make sure you find out in advance how much responsibililty they give med students. for example, BU has the pgy2 do ALL procedures (even YOURS). that's an example of a FABULOUS program that might not be super to rotate at. from what i've heard denver and bellevue are the most hands-on for MS4s.
 
All above advice is good (particularly about the 3rd rotation).

Location is key. Some markets are smaller than others. IE, if you are interested in NYC, you would be well off doing a rotation in NYC. Just one. Its a VERY VERY small world here, so do well and do one.

Cali, same thing. Do one there if you are interested there. Check scutwork.com for med school evals of rotations in the parts of the country you are interested in. If you have a particular part of the country, do some research and ask on the boards here (with a geographical hint).
 
another thing to consider is that some programs like highland and denver have this unwritten 'interview' component to the rotation. put it this way, of highland's current intern class, something like 2 of the 12(?) residents did NOT rotate there. the rest did at some point. the official party line of the program is that they trust what they've been able to observe for a month. when you rotate at highland, that counts as your interview and you automatically go into their pool for ranking consideration. you are not invited again for interview season, although you are welcome to go for a second look. (this is first hand info from having rotated there)

how do you know about things like this? you just have to find out by word of mouth. it's not officially published anywhere :(
 
another thing to consider is that some programs like highland and denver have this unwritten 'interview' component to the rotation. put it this way, of highland's current intern class, something like 2 of the 12(?) residents did NOT rotate there. the rest did at some point. the official party line of the program is that they trust what they've been able to observe for a month. when you rotate at highland, that counts as your interview and you automatically go into their pool for ranking consideration. you are not invited again for interview season, although you are welcome to go for a second look. (this is first hand info from having rotated there)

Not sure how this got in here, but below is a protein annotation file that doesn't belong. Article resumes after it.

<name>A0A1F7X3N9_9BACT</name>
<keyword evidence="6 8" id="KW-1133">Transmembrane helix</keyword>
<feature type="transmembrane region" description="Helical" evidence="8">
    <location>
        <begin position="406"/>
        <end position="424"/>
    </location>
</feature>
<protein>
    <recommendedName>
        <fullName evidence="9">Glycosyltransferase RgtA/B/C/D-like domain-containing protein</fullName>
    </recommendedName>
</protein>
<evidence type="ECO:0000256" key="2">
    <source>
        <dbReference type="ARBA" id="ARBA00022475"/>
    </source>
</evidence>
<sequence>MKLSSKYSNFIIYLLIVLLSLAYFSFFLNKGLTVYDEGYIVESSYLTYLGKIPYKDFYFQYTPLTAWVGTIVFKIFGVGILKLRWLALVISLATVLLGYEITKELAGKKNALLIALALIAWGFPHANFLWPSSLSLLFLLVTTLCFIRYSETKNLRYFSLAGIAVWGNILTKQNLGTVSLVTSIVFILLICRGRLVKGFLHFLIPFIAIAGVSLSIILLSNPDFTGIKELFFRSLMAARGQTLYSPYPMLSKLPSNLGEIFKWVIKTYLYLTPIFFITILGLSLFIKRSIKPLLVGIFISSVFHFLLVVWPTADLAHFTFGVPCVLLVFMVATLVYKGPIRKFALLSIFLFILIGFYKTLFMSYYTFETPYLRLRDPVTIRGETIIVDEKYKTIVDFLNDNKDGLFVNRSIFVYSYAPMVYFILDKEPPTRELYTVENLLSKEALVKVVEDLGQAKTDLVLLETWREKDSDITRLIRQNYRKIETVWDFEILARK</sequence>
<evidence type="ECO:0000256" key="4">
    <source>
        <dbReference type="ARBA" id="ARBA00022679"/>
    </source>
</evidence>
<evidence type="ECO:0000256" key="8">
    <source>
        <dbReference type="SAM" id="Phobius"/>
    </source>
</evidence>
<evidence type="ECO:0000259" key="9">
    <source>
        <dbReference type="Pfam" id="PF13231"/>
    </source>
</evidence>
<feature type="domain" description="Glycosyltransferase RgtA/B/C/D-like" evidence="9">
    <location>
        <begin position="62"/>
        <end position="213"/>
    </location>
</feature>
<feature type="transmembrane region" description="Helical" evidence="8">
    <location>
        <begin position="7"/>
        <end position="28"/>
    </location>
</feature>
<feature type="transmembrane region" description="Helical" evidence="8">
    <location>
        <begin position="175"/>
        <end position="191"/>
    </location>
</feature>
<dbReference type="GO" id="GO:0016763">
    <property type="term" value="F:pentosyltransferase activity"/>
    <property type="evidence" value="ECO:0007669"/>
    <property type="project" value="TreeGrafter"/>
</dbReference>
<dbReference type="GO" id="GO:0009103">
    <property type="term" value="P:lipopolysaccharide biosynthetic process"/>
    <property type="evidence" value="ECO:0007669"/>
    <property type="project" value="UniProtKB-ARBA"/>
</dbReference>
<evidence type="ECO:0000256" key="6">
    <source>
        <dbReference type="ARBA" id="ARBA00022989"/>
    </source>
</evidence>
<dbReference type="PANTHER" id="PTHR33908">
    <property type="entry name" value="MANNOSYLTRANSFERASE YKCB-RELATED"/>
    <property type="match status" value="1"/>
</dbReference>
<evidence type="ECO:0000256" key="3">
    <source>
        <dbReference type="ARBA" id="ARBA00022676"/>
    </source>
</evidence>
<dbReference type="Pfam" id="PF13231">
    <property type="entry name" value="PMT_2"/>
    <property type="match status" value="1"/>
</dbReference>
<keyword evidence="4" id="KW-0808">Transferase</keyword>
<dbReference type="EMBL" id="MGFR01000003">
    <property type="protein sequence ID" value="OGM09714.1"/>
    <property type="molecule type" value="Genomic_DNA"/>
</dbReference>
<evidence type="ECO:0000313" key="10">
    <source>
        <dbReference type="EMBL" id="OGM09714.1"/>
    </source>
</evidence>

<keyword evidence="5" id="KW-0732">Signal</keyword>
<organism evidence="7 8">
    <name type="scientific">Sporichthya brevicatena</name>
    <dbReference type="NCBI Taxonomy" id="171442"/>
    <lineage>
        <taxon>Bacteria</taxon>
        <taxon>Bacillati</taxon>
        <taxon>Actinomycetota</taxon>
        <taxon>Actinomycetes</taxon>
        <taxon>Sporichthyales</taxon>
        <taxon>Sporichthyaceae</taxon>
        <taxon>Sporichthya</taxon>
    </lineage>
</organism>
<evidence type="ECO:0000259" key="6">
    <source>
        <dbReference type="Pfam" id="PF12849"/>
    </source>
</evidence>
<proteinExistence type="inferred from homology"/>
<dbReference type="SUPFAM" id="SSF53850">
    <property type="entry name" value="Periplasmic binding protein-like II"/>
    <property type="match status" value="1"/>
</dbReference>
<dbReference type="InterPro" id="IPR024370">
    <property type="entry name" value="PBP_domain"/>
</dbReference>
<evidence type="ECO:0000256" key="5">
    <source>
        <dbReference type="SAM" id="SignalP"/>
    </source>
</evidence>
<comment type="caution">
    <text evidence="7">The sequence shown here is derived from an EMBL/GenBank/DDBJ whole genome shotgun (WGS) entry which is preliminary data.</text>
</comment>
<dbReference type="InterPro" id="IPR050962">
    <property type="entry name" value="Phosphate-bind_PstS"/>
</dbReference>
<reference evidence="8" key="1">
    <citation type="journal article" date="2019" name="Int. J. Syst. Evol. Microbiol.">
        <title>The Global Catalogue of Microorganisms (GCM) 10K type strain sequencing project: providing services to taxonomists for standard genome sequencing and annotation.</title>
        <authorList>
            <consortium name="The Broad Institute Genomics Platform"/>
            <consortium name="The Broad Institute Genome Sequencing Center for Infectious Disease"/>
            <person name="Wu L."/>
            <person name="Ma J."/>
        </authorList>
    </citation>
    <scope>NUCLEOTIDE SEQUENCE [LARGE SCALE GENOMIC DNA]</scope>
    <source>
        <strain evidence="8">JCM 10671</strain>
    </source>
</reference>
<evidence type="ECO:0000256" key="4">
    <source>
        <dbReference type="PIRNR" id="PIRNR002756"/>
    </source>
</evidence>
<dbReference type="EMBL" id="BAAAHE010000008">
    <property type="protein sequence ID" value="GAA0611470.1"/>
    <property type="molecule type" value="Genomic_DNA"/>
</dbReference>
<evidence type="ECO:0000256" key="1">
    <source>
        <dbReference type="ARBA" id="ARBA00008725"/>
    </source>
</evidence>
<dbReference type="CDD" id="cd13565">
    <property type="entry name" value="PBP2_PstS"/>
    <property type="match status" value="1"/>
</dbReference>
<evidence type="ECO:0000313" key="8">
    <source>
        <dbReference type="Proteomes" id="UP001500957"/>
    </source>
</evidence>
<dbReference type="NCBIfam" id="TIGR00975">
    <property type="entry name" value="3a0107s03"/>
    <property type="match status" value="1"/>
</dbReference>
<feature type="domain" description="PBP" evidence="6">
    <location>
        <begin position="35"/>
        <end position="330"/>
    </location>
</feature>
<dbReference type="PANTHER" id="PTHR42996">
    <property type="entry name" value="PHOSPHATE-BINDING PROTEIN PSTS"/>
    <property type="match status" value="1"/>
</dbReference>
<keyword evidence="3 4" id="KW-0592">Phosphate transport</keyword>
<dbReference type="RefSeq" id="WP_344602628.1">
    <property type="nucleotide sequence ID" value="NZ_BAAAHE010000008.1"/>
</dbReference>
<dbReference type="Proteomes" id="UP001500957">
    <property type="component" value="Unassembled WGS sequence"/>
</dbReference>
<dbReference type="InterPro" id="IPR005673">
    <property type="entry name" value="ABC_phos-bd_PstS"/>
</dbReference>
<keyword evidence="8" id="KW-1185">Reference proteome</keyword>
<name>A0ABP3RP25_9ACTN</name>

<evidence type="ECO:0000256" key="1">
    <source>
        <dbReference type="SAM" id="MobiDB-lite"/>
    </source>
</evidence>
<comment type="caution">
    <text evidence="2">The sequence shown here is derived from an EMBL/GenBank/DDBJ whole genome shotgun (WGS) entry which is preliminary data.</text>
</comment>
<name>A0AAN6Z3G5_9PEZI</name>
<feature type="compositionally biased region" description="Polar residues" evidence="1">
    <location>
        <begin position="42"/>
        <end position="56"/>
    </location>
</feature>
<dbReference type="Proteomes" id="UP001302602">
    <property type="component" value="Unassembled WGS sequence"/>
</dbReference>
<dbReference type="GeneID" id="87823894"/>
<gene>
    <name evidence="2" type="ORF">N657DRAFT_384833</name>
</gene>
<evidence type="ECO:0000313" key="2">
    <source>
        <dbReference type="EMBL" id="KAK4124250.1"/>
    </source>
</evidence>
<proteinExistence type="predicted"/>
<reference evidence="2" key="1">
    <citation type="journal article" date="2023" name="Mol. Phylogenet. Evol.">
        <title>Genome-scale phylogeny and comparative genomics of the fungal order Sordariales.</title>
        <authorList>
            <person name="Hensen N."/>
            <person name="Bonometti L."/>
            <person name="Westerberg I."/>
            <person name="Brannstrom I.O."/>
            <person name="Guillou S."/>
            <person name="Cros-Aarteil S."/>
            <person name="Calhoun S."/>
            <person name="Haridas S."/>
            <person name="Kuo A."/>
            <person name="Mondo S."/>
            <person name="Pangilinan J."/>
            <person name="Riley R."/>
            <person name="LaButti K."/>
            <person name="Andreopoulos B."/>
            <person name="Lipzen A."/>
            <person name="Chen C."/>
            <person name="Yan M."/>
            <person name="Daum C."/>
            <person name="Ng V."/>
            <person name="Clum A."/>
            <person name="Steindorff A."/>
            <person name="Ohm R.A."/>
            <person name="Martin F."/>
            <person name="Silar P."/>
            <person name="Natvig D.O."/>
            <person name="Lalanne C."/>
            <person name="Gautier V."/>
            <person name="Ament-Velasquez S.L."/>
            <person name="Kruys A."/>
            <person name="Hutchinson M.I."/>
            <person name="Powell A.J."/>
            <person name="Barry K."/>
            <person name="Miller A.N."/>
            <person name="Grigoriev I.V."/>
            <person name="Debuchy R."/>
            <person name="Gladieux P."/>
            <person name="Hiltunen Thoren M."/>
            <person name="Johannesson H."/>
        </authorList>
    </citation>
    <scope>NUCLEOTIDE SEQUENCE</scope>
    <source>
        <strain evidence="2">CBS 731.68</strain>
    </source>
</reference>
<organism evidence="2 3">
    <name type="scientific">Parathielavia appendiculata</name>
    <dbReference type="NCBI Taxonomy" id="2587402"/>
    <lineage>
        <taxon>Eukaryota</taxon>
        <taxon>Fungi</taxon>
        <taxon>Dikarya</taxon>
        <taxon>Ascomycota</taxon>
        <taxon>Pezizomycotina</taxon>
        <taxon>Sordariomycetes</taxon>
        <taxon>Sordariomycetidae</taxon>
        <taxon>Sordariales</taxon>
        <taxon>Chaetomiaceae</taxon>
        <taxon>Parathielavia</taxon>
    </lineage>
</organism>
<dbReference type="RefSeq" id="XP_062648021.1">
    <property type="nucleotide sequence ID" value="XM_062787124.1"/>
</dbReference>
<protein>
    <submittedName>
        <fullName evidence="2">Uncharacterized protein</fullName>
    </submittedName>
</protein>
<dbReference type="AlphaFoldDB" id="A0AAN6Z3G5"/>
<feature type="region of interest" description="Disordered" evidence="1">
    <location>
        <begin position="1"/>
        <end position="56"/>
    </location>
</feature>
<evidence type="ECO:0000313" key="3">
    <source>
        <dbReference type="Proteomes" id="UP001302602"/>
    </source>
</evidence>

how do you know about things like this? you just have to find out by word of mouth. it's not officially published anywhere :(

Uh, oh. So what is Christiana's policy? Rotate or don't? Can't we make a list of which way these programs swing? :scared:
 
I agree with the above about doing 2 EM and 1 related (US, tox, peds, etc). I did 2 EM and a tox, and I thought it was great for networking, getting letters, and doing something EM related while being a bit more chilled out. Definitely would do the same again. That said, if you are the 260+ applicant, you may not be hurting for tons of great letters and contacts.

As for where to apply, I would recommend an academic and/or county and/or community. I was suprised at what I liked/disliked after getting experience in a couple different environments. You can also narrow down rotation spots a bit by what kind of area you like living in. I like medium/small-sized cities and my application went out to mostly (with few exceptions) places that fit this criteria. So if you must live in a big city (for example), check out rotations in big spots like LA, San Fran, NYC, whatever.

Good luck!
trkdster
 
Oh yeah, also want to add that it seems most places interview people who have rotated. I have heard of exceptions but usually not the case. If you have somewhere in particular that you think may make you warm and fuzzy inside, I would rotate there.
 
bumping this back up for the next class.

just wondering for those who did 3 sub-Is and burned out: did you do 3 in a row or 3 total to lead to burn out? would 2 EM sub-Is, an easy elective/month off, then another EM sub-I be any less taxing?
 
Thanks so much for bumping this!! I was just trying to figure out where to do my second away elective. EM is not a required third year elective at my school, so my first real exposure to it will be during my EM sub-I in August, and then in order to get more letters I'm planning on doing another elective right after.

I'm in a similar position as the OP, I know I want to go into EM, but I still don't have a set geographical preference, I'm pretty much open. I was skimming through different websites and Maine seems like a pretty nice place to do an elective, has anyone done one there yet?